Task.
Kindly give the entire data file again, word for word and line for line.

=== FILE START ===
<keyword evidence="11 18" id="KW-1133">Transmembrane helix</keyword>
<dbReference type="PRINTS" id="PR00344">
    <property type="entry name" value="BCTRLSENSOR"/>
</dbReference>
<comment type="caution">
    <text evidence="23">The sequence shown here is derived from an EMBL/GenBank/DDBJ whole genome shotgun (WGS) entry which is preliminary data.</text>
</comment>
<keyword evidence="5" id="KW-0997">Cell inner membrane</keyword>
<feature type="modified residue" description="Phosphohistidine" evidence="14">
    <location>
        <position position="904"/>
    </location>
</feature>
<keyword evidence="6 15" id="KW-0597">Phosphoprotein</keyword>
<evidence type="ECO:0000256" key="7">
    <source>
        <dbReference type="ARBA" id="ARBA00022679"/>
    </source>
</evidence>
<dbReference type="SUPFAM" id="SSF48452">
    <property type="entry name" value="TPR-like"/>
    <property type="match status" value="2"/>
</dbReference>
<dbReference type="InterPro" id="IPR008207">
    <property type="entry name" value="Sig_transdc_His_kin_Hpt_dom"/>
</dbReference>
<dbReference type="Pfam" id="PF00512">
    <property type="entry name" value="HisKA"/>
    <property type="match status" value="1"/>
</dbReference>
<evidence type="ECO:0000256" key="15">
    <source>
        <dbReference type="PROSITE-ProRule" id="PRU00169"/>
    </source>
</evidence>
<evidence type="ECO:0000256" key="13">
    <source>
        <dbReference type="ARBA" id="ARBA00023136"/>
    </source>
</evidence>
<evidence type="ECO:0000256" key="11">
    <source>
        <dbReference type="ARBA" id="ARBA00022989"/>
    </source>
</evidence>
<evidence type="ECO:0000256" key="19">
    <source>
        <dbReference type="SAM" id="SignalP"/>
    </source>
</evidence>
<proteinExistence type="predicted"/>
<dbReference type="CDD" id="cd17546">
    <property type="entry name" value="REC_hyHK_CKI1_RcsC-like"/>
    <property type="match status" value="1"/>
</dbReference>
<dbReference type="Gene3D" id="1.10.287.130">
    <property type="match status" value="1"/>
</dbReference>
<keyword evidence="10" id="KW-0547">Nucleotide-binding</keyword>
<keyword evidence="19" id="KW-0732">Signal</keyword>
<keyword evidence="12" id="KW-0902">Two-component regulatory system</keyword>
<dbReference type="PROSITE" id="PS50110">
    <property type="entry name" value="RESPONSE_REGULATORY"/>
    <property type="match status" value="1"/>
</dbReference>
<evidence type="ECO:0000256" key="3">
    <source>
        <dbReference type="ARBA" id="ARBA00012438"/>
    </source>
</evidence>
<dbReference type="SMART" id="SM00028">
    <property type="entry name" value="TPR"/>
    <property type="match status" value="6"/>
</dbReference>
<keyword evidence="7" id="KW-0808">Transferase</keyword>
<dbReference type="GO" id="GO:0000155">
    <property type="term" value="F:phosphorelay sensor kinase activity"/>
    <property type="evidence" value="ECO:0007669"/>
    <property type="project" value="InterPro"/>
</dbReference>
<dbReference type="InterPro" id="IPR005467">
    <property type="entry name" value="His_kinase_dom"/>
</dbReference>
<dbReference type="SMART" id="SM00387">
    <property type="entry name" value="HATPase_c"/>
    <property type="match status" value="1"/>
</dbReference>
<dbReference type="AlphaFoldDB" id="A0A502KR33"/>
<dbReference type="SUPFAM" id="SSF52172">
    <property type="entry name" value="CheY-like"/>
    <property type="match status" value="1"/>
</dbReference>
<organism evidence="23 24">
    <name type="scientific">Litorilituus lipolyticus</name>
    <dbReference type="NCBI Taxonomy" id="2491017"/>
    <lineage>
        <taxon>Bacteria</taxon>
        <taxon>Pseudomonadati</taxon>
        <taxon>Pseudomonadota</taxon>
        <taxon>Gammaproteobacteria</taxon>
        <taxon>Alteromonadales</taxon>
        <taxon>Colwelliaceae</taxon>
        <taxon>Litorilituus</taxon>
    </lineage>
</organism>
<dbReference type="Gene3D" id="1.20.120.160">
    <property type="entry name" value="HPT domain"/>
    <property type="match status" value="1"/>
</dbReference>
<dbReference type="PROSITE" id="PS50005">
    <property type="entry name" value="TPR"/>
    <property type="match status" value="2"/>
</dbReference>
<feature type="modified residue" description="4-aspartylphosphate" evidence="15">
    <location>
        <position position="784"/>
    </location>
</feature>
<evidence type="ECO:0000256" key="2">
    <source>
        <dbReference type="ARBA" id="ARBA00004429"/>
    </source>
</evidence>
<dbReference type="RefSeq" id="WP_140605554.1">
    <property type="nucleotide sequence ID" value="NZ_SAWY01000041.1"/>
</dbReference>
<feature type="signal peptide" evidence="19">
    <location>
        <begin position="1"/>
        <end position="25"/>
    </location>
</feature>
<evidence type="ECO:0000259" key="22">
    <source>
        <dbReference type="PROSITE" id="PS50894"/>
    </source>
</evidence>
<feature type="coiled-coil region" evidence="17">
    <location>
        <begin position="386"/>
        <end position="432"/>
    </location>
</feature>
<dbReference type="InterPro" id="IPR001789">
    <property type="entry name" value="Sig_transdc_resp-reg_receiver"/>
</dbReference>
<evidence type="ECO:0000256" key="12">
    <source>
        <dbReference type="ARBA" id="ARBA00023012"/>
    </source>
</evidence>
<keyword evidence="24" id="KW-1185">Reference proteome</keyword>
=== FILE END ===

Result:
<keyword evidence="11 18" id="KW-1133">Transmembrane helix</keyword>
<dbReference type="PRINTS" id="PR00344">
    <property type="entry name" value="BCTRLSENSOR"/>
</dbReference>
<comment type="caution">
    <text evidence="23">The sequence shown here is derived from an EMBL/GenBank/DDBJ whole genome shotgun (WGS) entry which is preliminary data.</text>
</comment>
<keyword evidence="5" id="KW-0997">Cell inner membrane</keyword>
<feature type="modified residue" description="Phosphohistidine" evidence="14">
    <location>
        <position position="904"/>
    </location>
</feature>
<keyword evidence="6 15" id="KW-0597">Phosphoprotein</keyword>
<evidence type="ECO:0000256" key="7">
    <source>
        <dbReference type="ARBA" id="ARBA00022679"/>
    </source>
</evidence>
<dbReference type="SUPFAM" id="SSF48452">
    <property type="entry name" value="TPR-like"/>
    <property type="match status" value="2"/>
</dbReference>
<dbReference type="InterPro" id="IPR008207">
    <property type="entry name" value="Sig_transdc_His_kin_Hpt_dom"/>
</dbReference>
<dbReference type="Pfam" id="PF00512">
    <property type="entry name" value="HisKA"/>
    <property type="match status" value="1"/>
</dbReference>
<evidence type="ECO:0000256" key="15">
    <source>
        <dbReference type="PROSITE-ProRule" id="PRU00169"/>
    </source>
</evidence>
<evidence type="ECO:0000256" key="13">
    <source>
        <dbReference type="ARBA" id="ARBA00023136"/>
    </source>
</evidence>
<evidence type="ECO:0000256" key="11">
    <source>
        <dbReference type="ARBA" id="ARBA00022989"/>
    </source>
</evidence>
<evidence type="ECO:0000256" key="19">
    <source>
        <dbReference type="SAM" id="SignalP"/>
    </source>
</evidence>
<proteinExistence type="predicted"/>
<dbReference type="CDD" id="cd17546">
    <property type="entry name" value="REC_hyHK_CKI1_RcsC-like"/>
    <property type="match status" value="1"/>
</dbReference>
<dbReference type="Gene3D" id="1.10.287.130">
    <property type="match status" value="1"/>
</dbReference>
<keyword evidence="10" id="KW-0547">Nucleotide-binding</keyword>
<keyword evidence="19" id="KW-0732">Signal</keyword>
<keyword evidence="12" id="KW-0902">Two-component regulatory system</keyword>
<dbReference type="PROSITE" id="PS50110">
    <property type="entry name" value="RESPONSE_REGULATORY"/>
    <property type="match status" value="1"/>
</dbReference>
<evidence type="ECO:0000256" key="3">
    <source>
        <dbReference type="ARBA" id="ARBA00012438"/>
    </source>
</evidence>
<dbReference type="SMART" id="SM00028">
    <property type="entry name" value="TPR"/>
    <property type="match status" value="6"/>
</dbReference>
<keyword evidence="7" id="KW-0808">Transferase</keyword>
<dbReference type="GO" id="GO:0000155">
    <property type="term" value="F:phosphorelay sensor kinase activity"/>
    <property type="evidence" value="ECO:0007669"/>
    <property type="project" value="InterPro"/>
</dbReference>
<dbReference type="InterPro" id="IPR005467">
    <property type="entry name" value="His_kinase_dom"/>
</dbReference>
<dbReference type="SMART" id="SM00387">
    <property type="entry name" value="HATPase_c"/>
    <property type="match status" value="1"/>
</dbReference>
<dbReference type="AlphaFoldDB" id="A0A502KR33"/>
<dbReference type="SUPFAM" id="SSF52172">
    <property type="entry name" value="CheY-like"/>
    <property type="match status" value="1"/>
</dbReference>
<organism evidence="23 24">
    <name type="scientific">Litorilituus lipolyticus</name>
    <dbReference type="NCBI Taxonomy" id="2491017"/>
    <lineage>
        <taxon>Bacteria</taxon>
        <taxon>Pseudomonadati</taxon>
        <taxon>Pseudomonadota</taxon>
        <taxon>Gammaproteobacteria</taxon>
        <taxon>Alteromonadales</taxon>
        <taxon>Colwelliaceae</taxon>
        <taxon>Litorilituus</taxon>
    </lineage>
</organism>
<dbReference type="Gene3D" id="1.20.120.160">
    <property type="entry name" value="HPT domain"/>
    <property type="match status" value="1"/>
</dbReference>
<dbReference type="PROSITE" id="PS50005">
    <property type="entry name" value="TPR"/>
    <property type="match status" value="2"/>
</dbReference>
<feature type="modified residue" description="4-aspartylphosphate" evidence="15">
    <location>
        <position position="784"/>
    </location>
</feature>
<evidence type="ECO:0000256" key="2">
    <source>
        <dbReference type="ARBA" id="ARBA00004429"/>
    </source>
</evidence>
<dbReference type="RefSeq" id="WP_140605554.1">
    <property type="nucleotide sequence ID" value="NZ_SAWY01000041.1"/>
</dbReference>
<feature type="signal peptide" evidence="19">
    <location>
        <begin position="1"/>
        <end position="25"/>
    </location>
</feature>
<evidence type="ECO:0000259" key="22">
    <source>
        <dbReference type="PROSITE" id="PS50894"/>
    </source>
</evidence>
<feature type="coiled-coil region" evidence="17">
    <location>
        <begin position="386"/>
        <end position="432"/>
    </location>
</feature>
<dbReference type="InterPro" id="IPR001789">
    <property type="entry name" value="Sig_transdc_resp-reg_receiver"/>
</dbReference>
<evidence type="ECO:0000256" key="12">
    <source>
        <dbReference type="ARBA" id="ARBA00023012"/>
    </source>
</evidence>
<keyword evidence="24" id="KW-1185">Reference proteome</keyword>